Statement on Monetary Policy – August 2011 2. International and Foreign Exchange Markets

Sovereign Debt Markets

Concerns about the euro area periphery intensified over recent months due to uncertainty about the form of a second assistance package for Greece, including possible private-sector involvement, and renewed fears of contagion to other countries in the region. Also weighing on investor sentiment was uncertainty about an agreement being reached to increase the US Government debt ceiling.

The fourth review of Greece's assistance program by the European Commission, European Central Bank (ECB) and International Monetary Fund (IMF) found that the Greek Government faced a funding shortfall from 2012, largely because Greece was unlikely to be able to access market funding as had been assumed under the program. To address part of the shortfall, in late June the Greek Parliament approved additional ‘austerity’ measures of €28 billion (12 per cent of GDP) and €50 billion in government asset sales by 2015. Subsequently, the IMF and the euro area countries together approved the disbursement of €12 billion to the Greek Government, bringing total official funding to date to €65 billion (€45 billion is still to be disbursed).

To further address the funding shortfall the European Union (EU) also announced additional official funding for Greece of €109 billion (around 45 per cent of GDP) until mid 2014 and private-sector funding until 2020. The main details of the package are listed below.

  • Official funding will be provided by the European Financial Stability Facility (EFSF) and the IMF. EFSF loans to Greece will have a maturity of between 15 and 30 years (current Greek loans from euro area countries have an average maturity of 7½ years) and the average interest rate will be lowered (to around 3½ per cent under current conditions). These terms will also be applied to EFSF loans to Ireland and Portugal.
  • The maturities of existing official loans to Greece will be extended substantially.
  • Voluntary private-sector debt exchanges are expected to provide €54 billion of funding to Greece until mid 2014 (although Greece will pay €17 billion to provide credit enhancements to these bondholders). In total, debt exchanges until 2020 are estimated to provide €135 billion in gross funding. Around 90 per cent of private holders of Greek Government bonds are assumed to participate in the debt exchanges, with about 30 financial institutions already signing up.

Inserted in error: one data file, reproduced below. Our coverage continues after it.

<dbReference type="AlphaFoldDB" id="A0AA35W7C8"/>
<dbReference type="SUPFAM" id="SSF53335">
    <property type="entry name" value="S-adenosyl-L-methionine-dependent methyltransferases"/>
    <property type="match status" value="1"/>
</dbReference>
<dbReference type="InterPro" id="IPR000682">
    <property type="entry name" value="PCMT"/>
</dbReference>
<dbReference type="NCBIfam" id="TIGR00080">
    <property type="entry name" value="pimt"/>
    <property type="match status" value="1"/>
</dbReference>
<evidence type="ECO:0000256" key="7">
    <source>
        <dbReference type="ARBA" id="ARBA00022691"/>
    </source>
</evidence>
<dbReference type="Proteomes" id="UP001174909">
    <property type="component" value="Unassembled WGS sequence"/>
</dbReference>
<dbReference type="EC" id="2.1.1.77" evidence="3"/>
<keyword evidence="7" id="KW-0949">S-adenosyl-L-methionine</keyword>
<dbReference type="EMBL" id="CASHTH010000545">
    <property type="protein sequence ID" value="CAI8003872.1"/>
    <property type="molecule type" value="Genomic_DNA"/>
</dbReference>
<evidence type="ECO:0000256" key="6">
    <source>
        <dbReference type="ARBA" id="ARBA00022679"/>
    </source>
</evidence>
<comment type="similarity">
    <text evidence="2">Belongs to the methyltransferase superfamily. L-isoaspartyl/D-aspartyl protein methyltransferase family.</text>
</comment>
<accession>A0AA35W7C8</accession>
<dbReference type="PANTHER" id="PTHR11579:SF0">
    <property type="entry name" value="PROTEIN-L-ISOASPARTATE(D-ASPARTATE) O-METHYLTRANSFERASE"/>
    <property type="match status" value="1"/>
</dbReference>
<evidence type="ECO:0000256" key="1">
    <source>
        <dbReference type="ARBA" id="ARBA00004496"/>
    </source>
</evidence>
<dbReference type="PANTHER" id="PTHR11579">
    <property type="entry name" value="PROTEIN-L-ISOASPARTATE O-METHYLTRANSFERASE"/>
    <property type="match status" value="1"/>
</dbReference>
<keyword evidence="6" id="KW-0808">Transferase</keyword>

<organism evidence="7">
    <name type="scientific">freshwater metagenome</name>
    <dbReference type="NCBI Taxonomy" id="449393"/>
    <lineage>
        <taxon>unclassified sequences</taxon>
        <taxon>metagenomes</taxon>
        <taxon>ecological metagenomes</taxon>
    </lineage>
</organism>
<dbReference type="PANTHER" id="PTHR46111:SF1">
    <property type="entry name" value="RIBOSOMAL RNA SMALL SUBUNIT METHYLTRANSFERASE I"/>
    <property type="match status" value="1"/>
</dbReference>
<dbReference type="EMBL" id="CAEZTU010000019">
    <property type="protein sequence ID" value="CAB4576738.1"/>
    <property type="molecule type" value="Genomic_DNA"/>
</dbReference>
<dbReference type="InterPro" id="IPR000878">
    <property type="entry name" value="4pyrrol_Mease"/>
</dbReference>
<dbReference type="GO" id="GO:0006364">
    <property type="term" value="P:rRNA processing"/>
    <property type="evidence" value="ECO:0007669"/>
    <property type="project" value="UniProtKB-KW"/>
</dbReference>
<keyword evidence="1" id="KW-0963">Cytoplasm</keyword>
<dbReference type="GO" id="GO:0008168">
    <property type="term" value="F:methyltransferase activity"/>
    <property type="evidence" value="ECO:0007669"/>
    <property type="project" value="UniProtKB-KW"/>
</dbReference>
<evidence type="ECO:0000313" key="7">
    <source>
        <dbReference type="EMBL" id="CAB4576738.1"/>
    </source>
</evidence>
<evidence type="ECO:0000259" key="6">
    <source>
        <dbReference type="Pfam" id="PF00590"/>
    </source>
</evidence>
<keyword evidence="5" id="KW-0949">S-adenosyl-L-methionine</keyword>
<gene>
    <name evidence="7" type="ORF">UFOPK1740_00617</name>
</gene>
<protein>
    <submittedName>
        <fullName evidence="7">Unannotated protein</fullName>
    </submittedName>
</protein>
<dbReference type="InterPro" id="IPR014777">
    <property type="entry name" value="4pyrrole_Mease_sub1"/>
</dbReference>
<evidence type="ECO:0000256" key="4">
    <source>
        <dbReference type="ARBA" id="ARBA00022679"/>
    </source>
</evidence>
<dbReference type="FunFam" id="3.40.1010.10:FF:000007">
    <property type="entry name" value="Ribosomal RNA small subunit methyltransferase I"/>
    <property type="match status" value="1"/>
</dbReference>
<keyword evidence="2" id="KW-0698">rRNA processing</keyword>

• Private bondholders can choose between one rollover program for maturing bonds and three exchange programs for other bonds. Under certain assumptions, private investors would incur losses in excess of 20 per cent on their holdings in net present value terms. This is expected to reduce Greece's outstanding debt by €13.5 billion.
  • Greece will use part of the official funding to buy back Greek debt from private investors at a discount, possibly resulting in a reduction in debt outstanding of around €13 billion.
  • Up to €20 billion of the package will be used to recapitalise Greek banks if needed.

The major rating agencies have said that the package is likely to see Greece's debt downgraded to default, although possibly only temporarily. During this period, to ensure that Greek banks can continue to use Greek sovereign bonds as collateral to borrow from the ECB, euro area governments will indemnify the ECB for losses up to €35 billion on these bonds.

The International Swaps and Derivatives Association (ISDA) suggested that a ‘credit event’ on Greek sovereign credit default swaps is unlikely to be declared due to the voluntary nature of the debt exchange.

The EU also announced that the flexibility of the EFSF and its replacement in mid 2013, the European Stability Mechanism (ESM), will be expanded, allowing them to:

  • act on the basis of a precautionary program prior to official EU/IMF assistance;
  • finance banking system recapitalisations; and